The Building Tradesman Newspaper

Friday, June 06, 2014

Minimum wage, maximum politics: $9.20 per-hour wage coming to Michigan

By The Building Tradesman



LANSING – Michigan’s minimum wage will rise from $7.40 per hour to $9.20 by 2017, in bipartisan, compromise legislation signed by Gov. Rick Snyder on May 27.

The statewide minimum wage, which will begin to rise incrementally beginning Sept. 1,  would be adjusted to the rate of inflation or 3.5 percent, whichever is lower, starting in 2019. Tipped employees will also see raises in their minimum wage, from $2.65 to a rate that is 38 percent of the minimum, or about $3.51 an hour.

“I commend my partners in the Legislature for finding common ground on a bill that will help Michigan workers and protect our state’s growing economy,” Snyder said. The governor had previously opposed a minimum wage hike, but recent polling may have changed a few minds. An EPIC MRA poll last month showed that a minimum wage hike to $10.10 per hour had widespread support in Michigan (56 percent in favor vs. 39 percent opposed).

Democratic gubernatorial candidate Mark Schauer, who had called for a $9.25 per hour minimum wage from the start of his campaign last year, called it “common-sense legislation” because “nobody who works full time should be living in poverty.”

In the U.S. Congress, a proposal to hike minimum wage to $10.10 per hour over 30 months seems hopelessly bogged down, unable to overcome a Republican filibuster in the Senate and unlikely to pass in the U.S. House. Michigan becomes the first state with a Republican-majority legislature to raise the minimum wage this year. The state House voted for the bill, 76-34, and in the state Senate, the vote count was 24-12. About half of Republican lawmakers in Lansing voted for the bill, as did most Democrats.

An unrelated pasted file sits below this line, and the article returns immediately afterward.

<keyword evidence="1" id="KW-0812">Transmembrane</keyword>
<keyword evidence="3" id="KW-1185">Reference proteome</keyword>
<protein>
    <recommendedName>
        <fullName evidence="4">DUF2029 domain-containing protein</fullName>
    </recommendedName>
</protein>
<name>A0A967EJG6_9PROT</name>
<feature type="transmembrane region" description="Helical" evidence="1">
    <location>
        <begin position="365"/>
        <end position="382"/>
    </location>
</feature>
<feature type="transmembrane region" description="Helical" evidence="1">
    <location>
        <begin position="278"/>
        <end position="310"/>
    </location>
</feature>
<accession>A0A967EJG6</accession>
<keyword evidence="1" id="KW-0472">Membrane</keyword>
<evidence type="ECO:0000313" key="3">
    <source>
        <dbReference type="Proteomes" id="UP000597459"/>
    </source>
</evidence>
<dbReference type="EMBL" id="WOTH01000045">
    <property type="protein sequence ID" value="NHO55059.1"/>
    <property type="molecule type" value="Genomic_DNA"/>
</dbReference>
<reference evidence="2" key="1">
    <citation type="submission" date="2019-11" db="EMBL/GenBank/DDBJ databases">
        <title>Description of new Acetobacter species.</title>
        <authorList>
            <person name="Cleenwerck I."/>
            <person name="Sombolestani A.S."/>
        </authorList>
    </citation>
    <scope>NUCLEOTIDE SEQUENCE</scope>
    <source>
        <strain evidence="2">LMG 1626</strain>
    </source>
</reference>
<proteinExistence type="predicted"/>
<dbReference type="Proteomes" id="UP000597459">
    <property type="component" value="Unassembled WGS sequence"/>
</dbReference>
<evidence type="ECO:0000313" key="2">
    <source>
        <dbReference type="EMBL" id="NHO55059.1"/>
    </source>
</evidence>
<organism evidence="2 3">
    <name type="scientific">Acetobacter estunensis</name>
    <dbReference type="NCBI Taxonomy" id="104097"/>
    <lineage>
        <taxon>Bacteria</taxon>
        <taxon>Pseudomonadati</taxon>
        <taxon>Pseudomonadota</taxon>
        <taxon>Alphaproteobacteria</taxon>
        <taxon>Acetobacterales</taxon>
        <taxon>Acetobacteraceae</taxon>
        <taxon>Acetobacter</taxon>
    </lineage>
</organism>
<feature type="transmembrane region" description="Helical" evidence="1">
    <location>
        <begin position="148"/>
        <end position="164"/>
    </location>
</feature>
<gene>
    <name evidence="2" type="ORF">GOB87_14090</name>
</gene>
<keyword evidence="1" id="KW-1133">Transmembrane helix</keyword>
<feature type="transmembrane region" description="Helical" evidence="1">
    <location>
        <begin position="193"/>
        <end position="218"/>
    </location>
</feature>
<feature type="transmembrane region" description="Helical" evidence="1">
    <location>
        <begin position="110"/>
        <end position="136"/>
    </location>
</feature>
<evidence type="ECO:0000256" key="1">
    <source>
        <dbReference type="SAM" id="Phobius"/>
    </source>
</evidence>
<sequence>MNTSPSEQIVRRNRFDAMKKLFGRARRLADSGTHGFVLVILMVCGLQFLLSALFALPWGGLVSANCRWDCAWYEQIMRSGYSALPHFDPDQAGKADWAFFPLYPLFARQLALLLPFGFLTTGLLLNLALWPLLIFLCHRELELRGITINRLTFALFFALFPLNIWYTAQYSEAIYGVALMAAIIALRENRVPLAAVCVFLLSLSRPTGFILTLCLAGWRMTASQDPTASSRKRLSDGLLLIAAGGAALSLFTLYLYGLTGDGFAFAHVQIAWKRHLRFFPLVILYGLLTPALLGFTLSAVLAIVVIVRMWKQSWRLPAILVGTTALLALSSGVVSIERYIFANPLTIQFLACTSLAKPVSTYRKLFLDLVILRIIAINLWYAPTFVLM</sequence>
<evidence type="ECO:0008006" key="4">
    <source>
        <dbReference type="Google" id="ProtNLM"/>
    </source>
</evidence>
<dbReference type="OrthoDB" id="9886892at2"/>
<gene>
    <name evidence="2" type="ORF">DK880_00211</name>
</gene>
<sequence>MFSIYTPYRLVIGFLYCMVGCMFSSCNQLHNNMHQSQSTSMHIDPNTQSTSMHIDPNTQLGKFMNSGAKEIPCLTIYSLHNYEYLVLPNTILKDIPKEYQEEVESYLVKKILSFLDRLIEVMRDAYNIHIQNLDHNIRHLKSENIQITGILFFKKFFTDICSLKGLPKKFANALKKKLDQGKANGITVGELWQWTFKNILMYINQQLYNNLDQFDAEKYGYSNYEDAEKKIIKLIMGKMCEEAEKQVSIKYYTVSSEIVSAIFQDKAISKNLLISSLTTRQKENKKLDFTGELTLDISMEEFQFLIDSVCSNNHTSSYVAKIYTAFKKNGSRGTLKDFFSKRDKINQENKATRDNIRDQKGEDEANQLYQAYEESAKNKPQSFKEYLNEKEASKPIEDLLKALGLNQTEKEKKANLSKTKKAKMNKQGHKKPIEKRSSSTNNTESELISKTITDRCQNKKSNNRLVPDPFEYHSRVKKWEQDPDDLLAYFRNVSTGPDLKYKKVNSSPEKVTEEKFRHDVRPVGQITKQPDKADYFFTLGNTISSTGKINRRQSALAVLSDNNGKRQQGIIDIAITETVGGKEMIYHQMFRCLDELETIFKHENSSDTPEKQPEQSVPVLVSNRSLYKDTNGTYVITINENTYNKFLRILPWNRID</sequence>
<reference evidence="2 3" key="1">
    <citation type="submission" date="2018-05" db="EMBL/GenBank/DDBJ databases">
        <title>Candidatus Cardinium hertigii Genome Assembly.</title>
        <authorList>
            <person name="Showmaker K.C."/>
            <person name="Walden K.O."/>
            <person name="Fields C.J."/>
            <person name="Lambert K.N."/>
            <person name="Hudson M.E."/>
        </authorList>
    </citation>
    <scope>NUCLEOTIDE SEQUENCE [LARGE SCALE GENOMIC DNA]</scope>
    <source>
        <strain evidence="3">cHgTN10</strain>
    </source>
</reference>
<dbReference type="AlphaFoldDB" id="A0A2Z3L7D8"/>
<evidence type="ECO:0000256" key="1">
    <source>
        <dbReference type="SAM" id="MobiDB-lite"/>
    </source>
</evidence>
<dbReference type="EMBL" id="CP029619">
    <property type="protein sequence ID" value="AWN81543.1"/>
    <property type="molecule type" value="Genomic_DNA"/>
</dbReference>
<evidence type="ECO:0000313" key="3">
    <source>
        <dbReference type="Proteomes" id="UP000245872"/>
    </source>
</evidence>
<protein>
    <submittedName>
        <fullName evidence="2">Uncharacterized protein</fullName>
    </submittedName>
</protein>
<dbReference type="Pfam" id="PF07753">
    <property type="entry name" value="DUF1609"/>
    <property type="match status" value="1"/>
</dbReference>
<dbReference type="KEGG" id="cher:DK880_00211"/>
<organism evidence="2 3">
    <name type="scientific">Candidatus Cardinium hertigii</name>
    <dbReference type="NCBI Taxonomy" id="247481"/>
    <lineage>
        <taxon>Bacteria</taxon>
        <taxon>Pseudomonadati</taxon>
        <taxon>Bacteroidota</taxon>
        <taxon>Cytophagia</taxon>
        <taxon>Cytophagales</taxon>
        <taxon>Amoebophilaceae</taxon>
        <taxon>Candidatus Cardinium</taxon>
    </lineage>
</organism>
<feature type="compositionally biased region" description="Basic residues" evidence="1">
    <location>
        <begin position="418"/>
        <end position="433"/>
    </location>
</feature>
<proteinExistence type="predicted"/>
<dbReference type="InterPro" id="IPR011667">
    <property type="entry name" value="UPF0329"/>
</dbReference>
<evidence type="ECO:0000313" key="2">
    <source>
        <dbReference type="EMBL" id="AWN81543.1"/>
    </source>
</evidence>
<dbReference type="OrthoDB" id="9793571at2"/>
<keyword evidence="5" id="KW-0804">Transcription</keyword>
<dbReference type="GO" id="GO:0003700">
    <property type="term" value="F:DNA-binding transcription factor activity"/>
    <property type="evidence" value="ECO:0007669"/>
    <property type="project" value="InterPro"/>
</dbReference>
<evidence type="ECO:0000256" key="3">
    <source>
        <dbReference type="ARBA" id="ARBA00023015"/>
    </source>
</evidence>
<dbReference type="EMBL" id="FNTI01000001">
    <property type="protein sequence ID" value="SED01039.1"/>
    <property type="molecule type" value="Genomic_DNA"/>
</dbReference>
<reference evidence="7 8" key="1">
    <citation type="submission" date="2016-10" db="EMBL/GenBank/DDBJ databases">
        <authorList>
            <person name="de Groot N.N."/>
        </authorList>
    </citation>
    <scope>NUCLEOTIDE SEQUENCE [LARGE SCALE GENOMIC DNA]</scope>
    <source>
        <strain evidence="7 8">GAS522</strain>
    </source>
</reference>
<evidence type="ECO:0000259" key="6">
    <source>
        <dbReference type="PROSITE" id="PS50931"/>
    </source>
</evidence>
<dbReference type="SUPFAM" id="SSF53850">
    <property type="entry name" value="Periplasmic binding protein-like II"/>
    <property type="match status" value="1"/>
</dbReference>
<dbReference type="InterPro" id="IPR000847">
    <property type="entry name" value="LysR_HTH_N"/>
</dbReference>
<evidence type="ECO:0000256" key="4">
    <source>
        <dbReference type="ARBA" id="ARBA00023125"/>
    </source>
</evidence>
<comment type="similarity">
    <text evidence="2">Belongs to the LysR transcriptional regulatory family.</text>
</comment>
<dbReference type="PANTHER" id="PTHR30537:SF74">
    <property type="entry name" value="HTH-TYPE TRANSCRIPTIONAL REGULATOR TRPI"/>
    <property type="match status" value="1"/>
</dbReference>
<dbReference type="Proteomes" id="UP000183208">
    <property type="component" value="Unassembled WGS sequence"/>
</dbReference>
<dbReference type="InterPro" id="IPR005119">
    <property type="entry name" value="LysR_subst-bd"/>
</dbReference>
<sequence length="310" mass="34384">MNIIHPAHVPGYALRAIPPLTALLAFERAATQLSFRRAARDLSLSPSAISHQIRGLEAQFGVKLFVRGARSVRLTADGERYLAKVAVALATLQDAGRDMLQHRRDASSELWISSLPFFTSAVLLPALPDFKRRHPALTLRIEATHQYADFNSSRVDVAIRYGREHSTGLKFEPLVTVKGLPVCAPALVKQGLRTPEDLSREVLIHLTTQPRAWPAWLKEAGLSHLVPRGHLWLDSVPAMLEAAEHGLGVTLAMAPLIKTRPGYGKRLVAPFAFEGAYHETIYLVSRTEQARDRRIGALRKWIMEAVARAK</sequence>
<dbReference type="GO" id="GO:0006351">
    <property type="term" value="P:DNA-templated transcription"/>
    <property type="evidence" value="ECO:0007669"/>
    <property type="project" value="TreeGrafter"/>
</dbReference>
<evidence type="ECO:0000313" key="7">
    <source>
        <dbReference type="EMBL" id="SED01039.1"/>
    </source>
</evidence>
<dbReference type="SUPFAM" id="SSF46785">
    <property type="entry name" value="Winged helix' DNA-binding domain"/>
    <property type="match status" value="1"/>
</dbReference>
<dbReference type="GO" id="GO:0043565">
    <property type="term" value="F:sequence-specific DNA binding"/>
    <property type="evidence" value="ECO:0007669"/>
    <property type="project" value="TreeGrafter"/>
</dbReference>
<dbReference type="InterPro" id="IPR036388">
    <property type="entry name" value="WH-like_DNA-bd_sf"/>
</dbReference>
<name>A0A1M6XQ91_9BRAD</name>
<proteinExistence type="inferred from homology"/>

Some Democrats said they voted “no” because the bill apparently negates a petition drive that would have asked voters in November to raise the minimum wage to $10.10 per hour. (See related article). And some Republicans simply held their noses and voted for it. “I’m going to do this with a heavy heart because I don’t believe government has a place adjusting wage in our society,” Rep. Peter Pettalia, R-Presque Isle. He called the alternative raise to $10.10 “terrible.”

Senate Majority Leader Randy Richardville (R-Monroe) said “everybody gave a little and everybody got a little.”

Senate Democrats took credit for prodding Republicans to move the minimum wage level higher.  Negotiations started at $8.15 per hour and arrived at $9.25 per hour, and included a cost of living escalator that has historically never been part of minimum wage legislation. “This bill is not only a victory for Michigan’s minimum wage workers today, but for years to come, as the minimum wage will continue to go up in a timely fashion,” said Senate Democratic Leader Gretchen Whitmer (D-East Lansing).